The Hippocampus

Marion Wright
2017 Wikijournal of Medicine  
The hippocampus (named after its resemblance to the seahorse, from the Greek ἱππόκαμπος, "seahorse" from ἵππος hippos, "horse" and κάμπος kampos, "sea monster") is a major component of the brains of humans and other vertebrates. Humans and other mammals have two hippocampi, one in each side of the brain. It belongs to the limbic system and plays important roles in the consolidation of information from short-term memory to long-term memory and spatial memory that enables navigation. The
more » ... us is located under the cerebral cortex; (allocortical) [1] [2] [3] and in primates it is located in the medial temporal lobe, underneath the cortical surface. It contains two main interlocking parts: the hippocampus proper (also called Ammon's horn) [4] and the dentate gyrus. In Alzheimer's disease (and other forms of dementia), the hippocampus is one of the first regions of the brain to suffer damage; short-term memory loss and disorientation are included among the early symptoms. Damage to the hippocampus can also result from oxygen starvation (hypoxia), encephalitis, or medial temporal lobe epilepsy. People with extensive, bilateral hippocampal damage may experience anterograde amnesia (the inability to form and retain new memories). In rodents as model organisms, the hippocampus has been studied extensively as part of a brain system responsible for spatial memory and navigation. Many neurons in the rat and mouse hippocampus respond as place cells: that is, they fire bursts of action potentials when the animal passes through a specific part of its environment. Hippocampal place cells interact extensively with head direction cells, whose activity acts as an inertial compass, and conjecturally with grid cells in the neighboring entorhinal cortex.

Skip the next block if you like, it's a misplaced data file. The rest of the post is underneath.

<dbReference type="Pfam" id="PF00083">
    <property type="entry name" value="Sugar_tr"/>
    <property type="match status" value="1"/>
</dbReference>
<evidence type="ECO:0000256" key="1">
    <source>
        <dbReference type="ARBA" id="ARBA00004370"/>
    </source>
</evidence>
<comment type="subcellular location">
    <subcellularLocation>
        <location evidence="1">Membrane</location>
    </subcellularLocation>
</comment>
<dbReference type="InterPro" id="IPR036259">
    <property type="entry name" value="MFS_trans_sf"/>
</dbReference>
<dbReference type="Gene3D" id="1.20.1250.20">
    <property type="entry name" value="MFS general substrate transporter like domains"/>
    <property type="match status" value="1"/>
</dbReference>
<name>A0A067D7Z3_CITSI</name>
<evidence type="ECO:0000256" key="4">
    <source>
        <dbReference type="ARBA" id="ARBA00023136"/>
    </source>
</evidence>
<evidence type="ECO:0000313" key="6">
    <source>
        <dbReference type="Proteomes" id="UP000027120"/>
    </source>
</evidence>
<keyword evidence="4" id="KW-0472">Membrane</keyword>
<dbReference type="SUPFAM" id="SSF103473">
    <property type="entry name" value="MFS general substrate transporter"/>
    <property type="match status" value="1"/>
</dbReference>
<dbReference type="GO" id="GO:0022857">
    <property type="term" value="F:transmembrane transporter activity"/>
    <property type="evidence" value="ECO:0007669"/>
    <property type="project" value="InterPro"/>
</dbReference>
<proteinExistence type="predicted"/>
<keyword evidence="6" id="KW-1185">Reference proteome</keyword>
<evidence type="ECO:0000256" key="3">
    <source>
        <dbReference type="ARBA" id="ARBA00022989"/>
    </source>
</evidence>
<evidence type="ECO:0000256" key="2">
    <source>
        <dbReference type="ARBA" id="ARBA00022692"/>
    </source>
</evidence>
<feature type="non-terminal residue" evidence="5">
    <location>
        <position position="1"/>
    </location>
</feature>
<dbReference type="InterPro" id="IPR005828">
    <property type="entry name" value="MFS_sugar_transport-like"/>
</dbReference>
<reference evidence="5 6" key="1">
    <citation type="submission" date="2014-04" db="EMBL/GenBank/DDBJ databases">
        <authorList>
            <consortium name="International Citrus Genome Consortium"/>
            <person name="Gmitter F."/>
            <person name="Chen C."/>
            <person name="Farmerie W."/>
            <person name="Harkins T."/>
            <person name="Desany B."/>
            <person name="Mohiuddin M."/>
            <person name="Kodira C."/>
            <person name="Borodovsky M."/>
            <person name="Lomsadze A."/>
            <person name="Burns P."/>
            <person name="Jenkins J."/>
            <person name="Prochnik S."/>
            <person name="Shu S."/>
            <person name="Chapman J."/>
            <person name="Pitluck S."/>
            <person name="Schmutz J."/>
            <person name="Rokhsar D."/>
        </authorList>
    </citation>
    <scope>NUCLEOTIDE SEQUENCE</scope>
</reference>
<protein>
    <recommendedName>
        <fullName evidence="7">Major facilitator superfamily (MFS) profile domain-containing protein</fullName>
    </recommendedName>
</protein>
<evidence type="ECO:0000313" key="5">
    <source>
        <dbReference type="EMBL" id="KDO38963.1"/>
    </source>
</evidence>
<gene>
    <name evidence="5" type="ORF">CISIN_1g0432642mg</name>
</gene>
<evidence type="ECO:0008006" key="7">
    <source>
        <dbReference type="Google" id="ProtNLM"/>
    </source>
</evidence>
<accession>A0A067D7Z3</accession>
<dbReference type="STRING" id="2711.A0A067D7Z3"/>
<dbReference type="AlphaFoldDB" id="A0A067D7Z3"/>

doi:10.15347/wjm/2017.003 fatcat:l3goqe33uvcj3g5w62w7qkfmbq